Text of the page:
Italy to suspend mortgage payments during coronavirus outbreak
Mortgage payments in Italy will be put on hold as the country contends with its spiralling coronavirus outbreak, the Italian deputy economy minister said on Tuesday.
Speaking on Italian state radio, Laura Castelli said that the government had been working with the country’s banks on a mortgage holiday, which will also include other household bills.
“Yes, that will be the case, for individuals and households,” Castelli said in an interview, in response to a question about a suspension of mortgage payments.
Castelli, a Five Star Movement politician serving in the country’s left-leaning coalition government, did not specify how long the mortgage holiday would last.
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Italian banking association ABI had already said on Monday that a significant majority of the country’s banks would offer debt moratoriums to households and small businesses affected by the coronavirus fallout.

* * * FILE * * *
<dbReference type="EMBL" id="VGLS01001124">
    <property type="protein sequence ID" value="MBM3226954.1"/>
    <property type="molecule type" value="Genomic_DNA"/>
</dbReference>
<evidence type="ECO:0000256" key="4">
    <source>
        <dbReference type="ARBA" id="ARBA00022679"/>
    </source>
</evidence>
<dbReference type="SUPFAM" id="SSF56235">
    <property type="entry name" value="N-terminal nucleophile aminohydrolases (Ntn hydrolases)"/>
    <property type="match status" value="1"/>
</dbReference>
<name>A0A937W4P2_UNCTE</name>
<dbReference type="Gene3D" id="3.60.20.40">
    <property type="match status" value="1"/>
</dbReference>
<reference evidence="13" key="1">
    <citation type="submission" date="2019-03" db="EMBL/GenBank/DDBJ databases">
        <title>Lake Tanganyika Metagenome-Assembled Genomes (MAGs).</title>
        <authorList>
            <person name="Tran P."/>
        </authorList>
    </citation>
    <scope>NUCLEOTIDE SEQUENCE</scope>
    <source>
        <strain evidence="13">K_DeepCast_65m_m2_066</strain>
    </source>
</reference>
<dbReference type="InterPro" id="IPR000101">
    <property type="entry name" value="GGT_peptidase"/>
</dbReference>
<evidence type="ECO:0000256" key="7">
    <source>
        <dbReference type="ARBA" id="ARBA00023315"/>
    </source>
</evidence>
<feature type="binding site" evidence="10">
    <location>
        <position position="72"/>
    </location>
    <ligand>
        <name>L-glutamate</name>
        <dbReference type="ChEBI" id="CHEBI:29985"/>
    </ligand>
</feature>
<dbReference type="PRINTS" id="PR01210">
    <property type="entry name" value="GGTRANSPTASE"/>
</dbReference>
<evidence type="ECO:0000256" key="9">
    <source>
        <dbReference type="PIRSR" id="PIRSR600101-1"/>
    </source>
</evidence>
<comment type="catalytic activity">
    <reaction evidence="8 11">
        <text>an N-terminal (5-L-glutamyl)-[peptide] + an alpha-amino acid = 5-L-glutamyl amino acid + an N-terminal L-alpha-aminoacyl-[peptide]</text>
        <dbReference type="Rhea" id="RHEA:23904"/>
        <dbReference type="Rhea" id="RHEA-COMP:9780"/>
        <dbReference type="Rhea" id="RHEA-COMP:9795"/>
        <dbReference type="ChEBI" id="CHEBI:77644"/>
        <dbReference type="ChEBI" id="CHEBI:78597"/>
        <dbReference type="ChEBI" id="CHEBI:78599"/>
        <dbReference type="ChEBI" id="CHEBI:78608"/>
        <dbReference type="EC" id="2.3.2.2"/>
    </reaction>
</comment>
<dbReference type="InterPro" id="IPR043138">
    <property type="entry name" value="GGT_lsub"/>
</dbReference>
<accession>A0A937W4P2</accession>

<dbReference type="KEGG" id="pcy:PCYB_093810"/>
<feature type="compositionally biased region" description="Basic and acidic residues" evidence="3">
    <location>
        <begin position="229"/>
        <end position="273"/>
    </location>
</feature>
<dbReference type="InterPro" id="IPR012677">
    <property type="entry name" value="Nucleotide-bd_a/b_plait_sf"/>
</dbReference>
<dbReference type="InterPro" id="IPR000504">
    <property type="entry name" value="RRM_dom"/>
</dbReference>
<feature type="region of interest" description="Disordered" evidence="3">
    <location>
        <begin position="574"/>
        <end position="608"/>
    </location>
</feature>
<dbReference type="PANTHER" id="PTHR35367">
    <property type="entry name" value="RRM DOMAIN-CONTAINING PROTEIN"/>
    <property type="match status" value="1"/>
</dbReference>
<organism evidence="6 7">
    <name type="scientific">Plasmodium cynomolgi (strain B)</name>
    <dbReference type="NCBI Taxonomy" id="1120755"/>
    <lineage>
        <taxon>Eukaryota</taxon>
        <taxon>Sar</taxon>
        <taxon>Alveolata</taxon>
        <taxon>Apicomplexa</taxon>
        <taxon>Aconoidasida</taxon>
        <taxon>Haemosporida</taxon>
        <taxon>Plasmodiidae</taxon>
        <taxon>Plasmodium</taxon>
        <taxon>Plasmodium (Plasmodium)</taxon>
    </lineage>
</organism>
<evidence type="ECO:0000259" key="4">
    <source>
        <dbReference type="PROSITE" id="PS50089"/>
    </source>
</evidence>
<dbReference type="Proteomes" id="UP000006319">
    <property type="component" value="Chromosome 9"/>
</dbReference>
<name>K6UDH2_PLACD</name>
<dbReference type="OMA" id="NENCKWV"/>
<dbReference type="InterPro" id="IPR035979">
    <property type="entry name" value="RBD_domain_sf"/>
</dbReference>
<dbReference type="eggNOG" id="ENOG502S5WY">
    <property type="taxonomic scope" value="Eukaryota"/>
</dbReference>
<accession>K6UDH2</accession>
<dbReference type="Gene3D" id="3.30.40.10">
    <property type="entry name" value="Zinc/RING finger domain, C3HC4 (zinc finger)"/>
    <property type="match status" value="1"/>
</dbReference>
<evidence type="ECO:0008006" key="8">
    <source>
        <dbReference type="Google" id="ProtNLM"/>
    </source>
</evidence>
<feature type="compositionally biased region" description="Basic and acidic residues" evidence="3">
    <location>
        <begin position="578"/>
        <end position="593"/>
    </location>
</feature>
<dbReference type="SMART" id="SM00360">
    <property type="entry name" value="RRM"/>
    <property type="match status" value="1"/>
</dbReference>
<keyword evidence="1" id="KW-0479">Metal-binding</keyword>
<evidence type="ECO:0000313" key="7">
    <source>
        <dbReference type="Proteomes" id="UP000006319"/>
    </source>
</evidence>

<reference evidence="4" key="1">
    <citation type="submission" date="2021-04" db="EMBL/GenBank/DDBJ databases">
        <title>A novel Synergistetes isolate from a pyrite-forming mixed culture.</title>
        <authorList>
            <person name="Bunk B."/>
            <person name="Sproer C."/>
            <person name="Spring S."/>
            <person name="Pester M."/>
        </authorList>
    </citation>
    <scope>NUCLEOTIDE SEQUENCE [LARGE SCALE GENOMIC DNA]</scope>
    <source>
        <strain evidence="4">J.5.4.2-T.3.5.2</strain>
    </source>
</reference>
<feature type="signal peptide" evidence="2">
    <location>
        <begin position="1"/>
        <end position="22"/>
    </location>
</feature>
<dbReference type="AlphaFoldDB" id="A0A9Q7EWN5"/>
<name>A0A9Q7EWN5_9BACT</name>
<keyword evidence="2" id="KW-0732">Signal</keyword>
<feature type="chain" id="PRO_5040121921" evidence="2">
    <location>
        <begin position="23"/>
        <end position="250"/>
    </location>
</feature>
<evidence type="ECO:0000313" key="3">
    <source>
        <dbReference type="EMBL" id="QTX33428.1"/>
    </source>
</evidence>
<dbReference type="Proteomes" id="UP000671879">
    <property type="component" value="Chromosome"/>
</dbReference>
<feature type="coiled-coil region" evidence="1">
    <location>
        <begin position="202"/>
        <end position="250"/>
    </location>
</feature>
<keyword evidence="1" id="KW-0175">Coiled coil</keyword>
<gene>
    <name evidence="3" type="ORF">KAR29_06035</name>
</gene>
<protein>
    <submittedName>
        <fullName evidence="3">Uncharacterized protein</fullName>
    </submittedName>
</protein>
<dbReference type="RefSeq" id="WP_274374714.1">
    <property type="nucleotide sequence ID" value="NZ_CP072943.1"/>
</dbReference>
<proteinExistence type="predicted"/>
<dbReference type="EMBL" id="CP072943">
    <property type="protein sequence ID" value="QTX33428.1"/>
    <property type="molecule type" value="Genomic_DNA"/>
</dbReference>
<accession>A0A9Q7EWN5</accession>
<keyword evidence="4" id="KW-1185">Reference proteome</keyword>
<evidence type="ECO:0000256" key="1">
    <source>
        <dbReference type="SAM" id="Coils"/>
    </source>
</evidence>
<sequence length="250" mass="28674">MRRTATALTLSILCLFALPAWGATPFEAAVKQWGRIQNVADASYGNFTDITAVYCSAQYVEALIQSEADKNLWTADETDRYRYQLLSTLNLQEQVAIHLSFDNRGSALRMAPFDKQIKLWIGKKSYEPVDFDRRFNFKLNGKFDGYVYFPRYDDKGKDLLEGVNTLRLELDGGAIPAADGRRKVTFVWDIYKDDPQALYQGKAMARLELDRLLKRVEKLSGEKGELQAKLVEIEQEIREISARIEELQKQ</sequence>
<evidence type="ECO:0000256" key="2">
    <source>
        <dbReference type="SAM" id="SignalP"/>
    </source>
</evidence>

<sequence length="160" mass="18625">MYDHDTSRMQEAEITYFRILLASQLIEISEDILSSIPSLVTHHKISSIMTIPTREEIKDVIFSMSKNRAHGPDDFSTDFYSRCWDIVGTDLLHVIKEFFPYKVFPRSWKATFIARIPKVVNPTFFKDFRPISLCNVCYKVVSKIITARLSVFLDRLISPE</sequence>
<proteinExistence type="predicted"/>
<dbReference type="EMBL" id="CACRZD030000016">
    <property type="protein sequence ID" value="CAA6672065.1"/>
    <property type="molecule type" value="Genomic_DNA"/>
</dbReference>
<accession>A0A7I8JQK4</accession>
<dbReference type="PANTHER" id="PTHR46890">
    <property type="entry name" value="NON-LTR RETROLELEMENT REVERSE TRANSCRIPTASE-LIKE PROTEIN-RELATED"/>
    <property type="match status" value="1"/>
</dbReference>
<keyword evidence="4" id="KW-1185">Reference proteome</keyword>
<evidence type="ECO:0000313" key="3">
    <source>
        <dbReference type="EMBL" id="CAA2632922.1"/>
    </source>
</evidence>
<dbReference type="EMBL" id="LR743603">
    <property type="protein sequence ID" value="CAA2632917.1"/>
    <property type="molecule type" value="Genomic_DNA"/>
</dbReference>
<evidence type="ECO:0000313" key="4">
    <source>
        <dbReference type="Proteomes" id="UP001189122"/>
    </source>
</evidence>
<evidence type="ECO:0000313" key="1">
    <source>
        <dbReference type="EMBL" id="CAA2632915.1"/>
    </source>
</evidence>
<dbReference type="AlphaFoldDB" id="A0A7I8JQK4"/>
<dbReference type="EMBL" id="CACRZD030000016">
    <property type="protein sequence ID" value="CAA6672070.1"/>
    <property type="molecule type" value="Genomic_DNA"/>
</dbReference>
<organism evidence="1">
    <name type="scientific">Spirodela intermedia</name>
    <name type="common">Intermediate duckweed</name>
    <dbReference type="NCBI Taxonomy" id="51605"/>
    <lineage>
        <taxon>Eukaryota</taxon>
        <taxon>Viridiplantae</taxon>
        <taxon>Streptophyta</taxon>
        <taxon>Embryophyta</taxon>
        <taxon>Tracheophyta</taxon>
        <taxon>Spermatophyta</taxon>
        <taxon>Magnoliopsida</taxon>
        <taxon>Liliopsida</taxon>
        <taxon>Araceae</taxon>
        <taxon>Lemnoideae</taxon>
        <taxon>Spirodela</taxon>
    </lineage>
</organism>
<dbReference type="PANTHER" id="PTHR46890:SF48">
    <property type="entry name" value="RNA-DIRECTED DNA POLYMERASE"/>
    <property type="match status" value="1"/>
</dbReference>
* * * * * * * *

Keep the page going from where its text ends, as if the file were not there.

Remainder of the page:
Castelli’s statement came around the same time that Italian economic development minister Stefano Patuanelli confirmed that his government would approve measures worth around €10bn (£9bn) to tackle the economic impact of coronavirus.
Late on Monday, Italian prime minister Giuseppe Conte extended emergency coronavirus measures across the country, forcing tens of millions of Italians into a lockdown.
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Stock markets rebounded slightly on Tuesday, as hopes grew that governments and central banks across the world would spend hundreds of billions of dollars to stop the global economy spiralling into recession.
Italy, where the total number of coronavirus cases has now broached 9,000, has been criticised for its response to the outbreak.
Walter Ricciardi, a member of the World Health Organization’s European Advisory Committee, said that it was a “great mistake” that the Italian government had not imposed quarantining measures earlier than it had.
There have now been well over 1,000 cases of the virus in each of France, Germany, and Spain. There have been around 300 cases each in Switzerland, the Netherlands, and the UK.